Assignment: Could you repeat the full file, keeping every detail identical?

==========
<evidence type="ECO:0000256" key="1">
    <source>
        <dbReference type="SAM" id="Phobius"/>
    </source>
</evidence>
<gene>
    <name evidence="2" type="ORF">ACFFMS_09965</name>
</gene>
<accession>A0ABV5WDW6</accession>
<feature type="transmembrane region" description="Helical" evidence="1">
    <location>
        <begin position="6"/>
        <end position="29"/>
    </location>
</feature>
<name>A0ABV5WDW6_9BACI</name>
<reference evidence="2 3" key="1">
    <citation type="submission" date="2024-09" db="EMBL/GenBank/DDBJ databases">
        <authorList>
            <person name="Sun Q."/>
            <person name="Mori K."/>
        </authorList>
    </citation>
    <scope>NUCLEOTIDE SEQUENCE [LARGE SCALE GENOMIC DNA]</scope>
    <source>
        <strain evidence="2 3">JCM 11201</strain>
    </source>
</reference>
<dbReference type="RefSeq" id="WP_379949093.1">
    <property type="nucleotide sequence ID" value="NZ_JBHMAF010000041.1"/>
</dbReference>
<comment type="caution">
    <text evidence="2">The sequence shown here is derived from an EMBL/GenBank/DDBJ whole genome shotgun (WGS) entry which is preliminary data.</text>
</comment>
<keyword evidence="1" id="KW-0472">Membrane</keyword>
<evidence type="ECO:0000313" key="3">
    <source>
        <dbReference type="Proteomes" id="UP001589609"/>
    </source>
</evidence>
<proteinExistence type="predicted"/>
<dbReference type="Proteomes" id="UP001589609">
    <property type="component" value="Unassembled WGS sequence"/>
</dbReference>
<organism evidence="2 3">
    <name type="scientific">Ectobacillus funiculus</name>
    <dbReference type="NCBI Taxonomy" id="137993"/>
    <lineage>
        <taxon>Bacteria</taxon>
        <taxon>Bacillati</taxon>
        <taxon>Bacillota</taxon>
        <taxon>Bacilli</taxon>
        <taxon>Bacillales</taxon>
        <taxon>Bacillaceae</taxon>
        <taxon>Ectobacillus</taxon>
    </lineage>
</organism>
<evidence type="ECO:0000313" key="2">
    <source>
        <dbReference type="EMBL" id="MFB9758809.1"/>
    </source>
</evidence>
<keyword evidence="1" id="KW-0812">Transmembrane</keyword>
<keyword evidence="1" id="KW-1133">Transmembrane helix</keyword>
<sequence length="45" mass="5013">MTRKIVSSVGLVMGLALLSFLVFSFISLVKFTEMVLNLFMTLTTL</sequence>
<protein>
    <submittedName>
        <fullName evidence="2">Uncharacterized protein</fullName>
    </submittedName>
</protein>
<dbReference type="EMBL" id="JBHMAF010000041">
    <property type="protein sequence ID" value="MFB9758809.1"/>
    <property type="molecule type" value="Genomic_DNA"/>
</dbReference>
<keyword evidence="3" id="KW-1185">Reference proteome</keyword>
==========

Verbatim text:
<evidence type="ECO:0000256" key="1">
    <source>
        <dbReference type="SAM" id="Phobius"/>
    </source>
</evidence>
<gene>
    <name evidence="2" type="ORF">ACFFMS_09965</name>
</gene>
<accession>A0ABV5WDW6</accession>
<feature type="transmembrane region" description="Helical" evidence="1">
    <location>
        <begin position="6"/>
        <end position="29"/>
    </location>
</feature>
<name>A0ABV5WDW6_9BACI</name>
<reference evidence="2 3" key="1">
    <citation type="submission" date="2024-09" db="EMBL/GenBank/DDBJ databases">
        <authorList>
            <person name="Sun Q."/>
            <person name="Mori K."/>
        </authorList>
    </citation>
    <scope>NUCLEOTIDE SEQUENCE [LARGE SCALE GENOMIC DNA]</scope>
    <source>
        <strain evidence="2 3">JCM 11201</strain>
    </source>
</reference>
<dbReference type="RefSeq" id="WP_379949093.1">
    <property type="nucleotide sequence ID" value="NZ_JBHMAF010000041.1"/>
</dbReference>
<comment type="caution">
    <text evidence="2">The sequence shown here is derived from an EMBL/GenBank/DDBJ whole genome shotgun (WGS) entry which is preliminary data.</text>
</comment>
<keyword evidence="1" id="KW-0472">Membrane</keyword>
<evidence type="ECO:0000313" key="3">
    <source>
        <dbReference type="Proteomes" id="UP001589609"/>
    </source>
</evidence>
<proteinExistence type="predicted"/>
<dbReference type="Proteomes" id="UP001589609">
    <property type="component" value="Unassembled WGS sequence"/>
</dbReference>
<organism evidence="2 3">
    <name type="scientific">Ectobacillus funiculus</name>
    <dbReference type="NCBI Taxonomy" id="137993"/>
    <lineage>
        <taxon>Bacteria</taxon>
        <taxon>Bacillati</taxon>
        <taxon>Bacillota</taxon>
        <taxon>Bacilli</taxon>
        <taxon>Bacillales</taxon>
        <taxon>Bacillaceae</taxon>
        <taxon>Ectobacillus</taxon>
    </lineage>
</organism>
<evidence type="ECO:0000313" key="2">
    <source>
        <dbReference type="EMBL" id="MFB9758809.1"/>
    </source>
</evidence>
<keyword evidence="1" id="KW-0812">Transmembrane</keyword>
<keyword evidence="1" id="KW-1133">Transmembrane helix</keyword>
<sequence length="45" mass="5013">MTRKIVSSVGLVMGLALLSFLVFSFISLVKFTEMVLNLFMTLTTL</sequence>
<protein>
    <submittedName>
        <fullName evidence="2">Uncharacterized protein</fullName>
    </submittedName>
</protein>
<dbReference type="EMBL" id="JBHMAF010000041">
    <property type="protein sequence ID" value="MFB9758809.1"/>
    <property type="molecule type" value="Genomic_DNA"/>
</dbReference>
<keyword evidence="3" id="KW-1185">Reference proteome</keyword>